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Mars Once Had An Ocean With 20 Million Cubic Kilometers of Water

Results generated from a NASA study suggests that soon after it was created around 4.5 million years ago, Mars once was a wet and warm planet with an ocean much bigger than our own Arctic ocean, holding around 20 million cubic kilometers of water.


Photo credits: NASA/GSFC

The findings of a study led by NASA scientists suggest that once upon a time, 4.3 million years ago, planet Mars contained so much water that would correspond to it being entirely covered with the water in a layer of around 137 meters deep. This water would have constituted an ocean encompassing more than 50 % of the northern hemisphere of the planet. According to the calculations of the researchers, it would be more than 1.6 kilometers at its deepest.

More importantly, this might be a sign of life on Mars at some point in time.

The lead researcher of the study, Geronimo Villanueva, of NASA’s Goddard Space Flight Centre, said in a press release:

“Our study provides a solid estimate of how much water Mars once had, by determining how much water was lost to space. With this work, we can better understand the history of water on Mars.”

Furthermore, it seems that Mars used to be a warm and wet planet in its early years, with streams, river deltas, lakes all over it.

It was previously revealed that water must have been present on planet Mars in the past; the sandy desert plains found on the planet still bear swirling marks suggesting that water was part of the environment there. What has remained a mystery was the quantity of water on Mars. With the help of the world’s most powerful infrared telescopes, the European Southern Observatory’s Very Large Telescope located in Chile, and the W.M. Keck Observatory and NASA Infrared Telescope Facility in Hawaii, the scientists set out to find the answers to this question that has long haunted the world of science.

When the chemical signatures of the two different forms of water were calculated, it was revealed that one of them was the usual H2O while the other was HDO which is known as ‘heavy water’ because of it contains more of deuterium which is a hydrogen isotope. It seems that this heavy water is still trapped in the atmosphere of Mars. The normal H2O, however, has been lost to outer space from the planet. The ratio of both waters found across the different seasons and regions of the planet were also calculated.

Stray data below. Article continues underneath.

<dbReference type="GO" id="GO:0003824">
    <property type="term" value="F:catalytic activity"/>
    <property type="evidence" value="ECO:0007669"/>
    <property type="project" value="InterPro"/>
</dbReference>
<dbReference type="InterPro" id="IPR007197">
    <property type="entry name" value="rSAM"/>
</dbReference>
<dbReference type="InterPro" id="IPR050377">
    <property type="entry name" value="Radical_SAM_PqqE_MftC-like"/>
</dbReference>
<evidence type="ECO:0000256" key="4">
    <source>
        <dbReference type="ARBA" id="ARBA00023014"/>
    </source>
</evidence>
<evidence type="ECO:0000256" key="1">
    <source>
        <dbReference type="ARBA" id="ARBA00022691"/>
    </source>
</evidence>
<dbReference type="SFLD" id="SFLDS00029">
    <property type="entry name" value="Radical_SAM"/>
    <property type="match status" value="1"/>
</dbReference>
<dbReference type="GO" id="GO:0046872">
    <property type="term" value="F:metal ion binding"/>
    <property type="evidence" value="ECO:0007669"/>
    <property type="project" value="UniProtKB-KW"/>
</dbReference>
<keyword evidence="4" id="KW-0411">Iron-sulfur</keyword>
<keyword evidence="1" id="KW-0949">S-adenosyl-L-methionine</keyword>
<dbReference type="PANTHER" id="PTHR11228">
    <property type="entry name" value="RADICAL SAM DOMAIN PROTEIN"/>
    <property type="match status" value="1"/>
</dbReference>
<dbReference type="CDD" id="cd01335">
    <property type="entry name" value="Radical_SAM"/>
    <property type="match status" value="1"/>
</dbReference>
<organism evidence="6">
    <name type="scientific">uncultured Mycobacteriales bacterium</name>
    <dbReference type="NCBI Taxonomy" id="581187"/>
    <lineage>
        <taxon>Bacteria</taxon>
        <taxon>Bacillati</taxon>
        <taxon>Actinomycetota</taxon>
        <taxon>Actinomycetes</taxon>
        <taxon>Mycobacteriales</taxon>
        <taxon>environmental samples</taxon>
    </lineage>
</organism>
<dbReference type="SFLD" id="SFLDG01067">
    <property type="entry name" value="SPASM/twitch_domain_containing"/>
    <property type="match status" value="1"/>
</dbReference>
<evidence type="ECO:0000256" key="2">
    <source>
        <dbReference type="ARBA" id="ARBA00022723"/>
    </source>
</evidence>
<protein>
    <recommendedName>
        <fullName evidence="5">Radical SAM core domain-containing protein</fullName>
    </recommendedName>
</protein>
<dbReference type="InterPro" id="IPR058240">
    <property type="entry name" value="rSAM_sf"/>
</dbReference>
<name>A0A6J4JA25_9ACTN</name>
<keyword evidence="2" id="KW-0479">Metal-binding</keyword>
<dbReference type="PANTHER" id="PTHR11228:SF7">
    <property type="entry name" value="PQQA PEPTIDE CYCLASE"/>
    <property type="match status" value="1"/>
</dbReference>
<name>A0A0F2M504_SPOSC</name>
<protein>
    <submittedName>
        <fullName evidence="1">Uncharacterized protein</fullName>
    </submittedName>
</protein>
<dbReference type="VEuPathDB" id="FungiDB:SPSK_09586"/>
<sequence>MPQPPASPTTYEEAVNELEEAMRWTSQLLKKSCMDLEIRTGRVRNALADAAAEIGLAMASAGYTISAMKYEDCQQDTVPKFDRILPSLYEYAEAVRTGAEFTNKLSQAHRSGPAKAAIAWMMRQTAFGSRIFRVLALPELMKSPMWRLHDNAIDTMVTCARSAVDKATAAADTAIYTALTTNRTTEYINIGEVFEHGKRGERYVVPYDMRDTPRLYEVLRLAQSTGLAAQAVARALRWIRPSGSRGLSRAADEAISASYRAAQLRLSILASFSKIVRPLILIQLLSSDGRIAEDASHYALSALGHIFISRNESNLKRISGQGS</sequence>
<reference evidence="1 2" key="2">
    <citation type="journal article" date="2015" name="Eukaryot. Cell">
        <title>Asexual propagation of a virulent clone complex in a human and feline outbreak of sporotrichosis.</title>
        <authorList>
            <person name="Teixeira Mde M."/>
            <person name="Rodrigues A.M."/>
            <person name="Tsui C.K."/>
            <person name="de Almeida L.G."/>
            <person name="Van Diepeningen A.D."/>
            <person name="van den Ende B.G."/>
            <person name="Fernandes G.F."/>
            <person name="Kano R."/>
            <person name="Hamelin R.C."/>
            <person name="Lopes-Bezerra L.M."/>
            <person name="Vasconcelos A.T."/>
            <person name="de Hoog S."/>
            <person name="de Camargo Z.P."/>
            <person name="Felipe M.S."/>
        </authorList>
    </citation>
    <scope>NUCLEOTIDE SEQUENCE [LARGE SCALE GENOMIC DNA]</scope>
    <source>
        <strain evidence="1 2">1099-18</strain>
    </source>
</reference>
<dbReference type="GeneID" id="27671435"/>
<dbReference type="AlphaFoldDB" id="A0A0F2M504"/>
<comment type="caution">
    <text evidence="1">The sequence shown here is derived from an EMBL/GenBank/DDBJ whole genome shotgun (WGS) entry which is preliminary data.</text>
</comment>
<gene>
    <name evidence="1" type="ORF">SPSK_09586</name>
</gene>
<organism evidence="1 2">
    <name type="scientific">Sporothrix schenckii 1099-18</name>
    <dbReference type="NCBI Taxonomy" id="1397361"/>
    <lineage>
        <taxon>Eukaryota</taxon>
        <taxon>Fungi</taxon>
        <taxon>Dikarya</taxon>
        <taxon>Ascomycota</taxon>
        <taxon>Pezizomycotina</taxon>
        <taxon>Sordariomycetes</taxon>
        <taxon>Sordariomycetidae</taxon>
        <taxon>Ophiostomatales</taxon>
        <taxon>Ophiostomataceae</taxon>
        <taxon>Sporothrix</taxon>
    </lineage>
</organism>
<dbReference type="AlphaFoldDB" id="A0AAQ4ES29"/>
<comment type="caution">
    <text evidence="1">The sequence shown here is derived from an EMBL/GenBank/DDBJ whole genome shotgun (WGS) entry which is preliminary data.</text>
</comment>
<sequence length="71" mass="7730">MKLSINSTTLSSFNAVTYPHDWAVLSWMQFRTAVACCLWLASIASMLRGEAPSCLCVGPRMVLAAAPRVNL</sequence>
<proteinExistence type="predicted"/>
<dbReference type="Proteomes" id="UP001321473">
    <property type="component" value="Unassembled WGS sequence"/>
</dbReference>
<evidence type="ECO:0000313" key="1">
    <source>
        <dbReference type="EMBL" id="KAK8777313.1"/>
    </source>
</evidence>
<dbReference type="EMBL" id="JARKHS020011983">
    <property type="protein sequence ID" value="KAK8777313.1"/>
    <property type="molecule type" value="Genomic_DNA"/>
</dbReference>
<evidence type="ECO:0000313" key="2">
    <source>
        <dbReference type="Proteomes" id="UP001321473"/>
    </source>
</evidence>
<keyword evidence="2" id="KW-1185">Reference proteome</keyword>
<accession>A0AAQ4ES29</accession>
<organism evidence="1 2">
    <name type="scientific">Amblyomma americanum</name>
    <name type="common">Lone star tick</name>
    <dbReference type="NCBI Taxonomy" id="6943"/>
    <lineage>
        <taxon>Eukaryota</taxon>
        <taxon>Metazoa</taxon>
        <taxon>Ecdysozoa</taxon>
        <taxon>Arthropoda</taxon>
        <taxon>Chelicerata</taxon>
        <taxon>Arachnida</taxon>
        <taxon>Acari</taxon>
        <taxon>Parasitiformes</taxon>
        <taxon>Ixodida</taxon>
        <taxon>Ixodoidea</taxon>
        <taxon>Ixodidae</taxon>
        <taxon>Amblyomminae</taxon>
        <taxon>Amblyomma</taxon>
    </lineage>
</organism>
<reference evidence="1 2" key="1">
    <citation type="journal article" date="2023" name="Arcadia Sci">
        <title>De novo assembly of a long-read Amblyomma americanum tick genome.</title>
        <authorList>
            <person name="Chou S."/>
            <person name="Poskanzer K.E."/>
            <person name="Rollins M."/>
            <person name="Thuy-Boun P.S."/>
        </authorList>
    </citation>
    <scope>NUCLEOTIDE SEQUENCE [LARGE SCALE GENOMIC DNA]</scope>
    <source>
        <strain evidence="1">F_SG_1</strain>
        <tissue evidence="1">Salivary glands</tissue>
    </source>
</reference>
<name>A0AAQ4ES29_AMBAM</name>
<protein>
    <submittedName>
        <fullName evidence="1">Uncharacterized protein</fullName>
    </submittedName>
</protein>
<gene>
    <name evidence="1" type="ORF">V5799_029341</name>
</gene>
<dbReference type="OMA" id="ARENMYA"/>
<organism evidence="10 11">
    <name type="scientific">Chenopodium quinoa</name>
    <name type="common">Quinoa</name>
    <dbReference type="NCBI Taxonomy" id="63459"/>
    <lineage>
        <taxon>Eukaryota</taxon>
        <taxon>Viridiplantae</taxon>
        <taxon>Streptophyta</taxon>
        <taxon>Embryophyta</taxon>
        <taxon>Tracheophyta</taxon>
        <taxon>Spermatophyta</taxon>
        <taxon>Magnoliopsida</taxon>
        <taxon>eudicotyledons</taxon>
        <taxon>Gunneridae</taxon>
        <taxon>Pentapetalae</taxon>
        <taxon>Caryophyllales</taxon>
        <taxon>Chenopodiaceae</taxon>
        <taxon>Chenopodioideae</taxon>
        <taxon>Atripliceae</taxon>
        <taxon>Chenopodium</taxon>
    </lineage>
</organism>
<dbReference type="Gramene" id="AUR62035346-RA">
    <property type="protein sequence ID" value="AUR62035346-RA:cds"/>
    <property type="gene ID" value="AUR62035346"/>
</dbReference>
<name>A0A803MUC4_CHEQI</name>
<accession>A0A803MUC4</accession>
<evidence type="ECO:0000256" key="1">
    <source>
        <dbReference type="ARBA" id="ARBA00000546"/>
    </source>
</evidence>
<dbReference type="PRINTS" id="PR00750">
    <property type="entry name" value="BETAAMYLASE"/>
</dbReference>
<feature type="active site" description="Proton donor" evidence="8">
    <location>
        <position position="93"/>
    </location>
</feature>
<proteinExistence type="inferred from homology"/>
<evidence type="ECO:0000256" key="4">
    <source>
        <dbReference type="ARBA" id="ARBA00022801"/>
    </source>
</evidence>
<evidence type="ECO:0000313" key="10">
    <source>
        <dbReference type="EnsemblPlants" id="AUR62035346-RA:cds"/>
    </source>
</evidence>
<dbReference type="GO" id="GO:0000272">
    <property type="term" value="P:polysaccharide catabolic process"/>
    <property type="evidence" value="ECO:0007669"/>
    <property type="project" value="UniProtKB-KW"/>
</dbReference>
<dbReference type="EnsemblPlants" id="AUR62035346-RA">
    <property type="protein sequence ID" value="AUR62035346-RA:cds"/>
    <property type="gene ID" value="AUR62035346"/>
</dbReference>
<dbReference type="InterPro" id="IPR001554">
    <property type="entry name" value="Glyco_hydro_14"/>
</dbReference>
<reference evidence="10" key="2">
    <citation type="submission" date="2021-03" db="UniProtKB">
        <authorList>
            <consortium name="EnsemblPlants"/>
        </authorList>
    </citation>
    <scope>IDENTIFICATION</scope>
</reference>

From the data they obtained, the scientists generated an atmospheric map corresponding to three years in terms of Mars time (and 6 years of ours). The microclimates and seasonal changes that were likely to have occurred in the early years of the planet were thus also recreated.

The north and south poles of Mars used to have a considerable amount of heavy water. It was thus deduced from the ratios calculated that Mars has lost a great quantity of H2O, perhaps of a volume 6.5 larger than the volume in its polar caps now. This implies that the ocean on early Mars had around 20 million cubic kilometers.

“With Mars losing that much water, the planet was very likely wet for a longer period of time than was previously thought, suggesting it might have been habitable for longer,” one of the team, Michael Mumma, said in the press release.

Discoveries of this type might soon answer more questions as to the drastic changes that turned Mars from a wet planet to the hostile desert that it now is.


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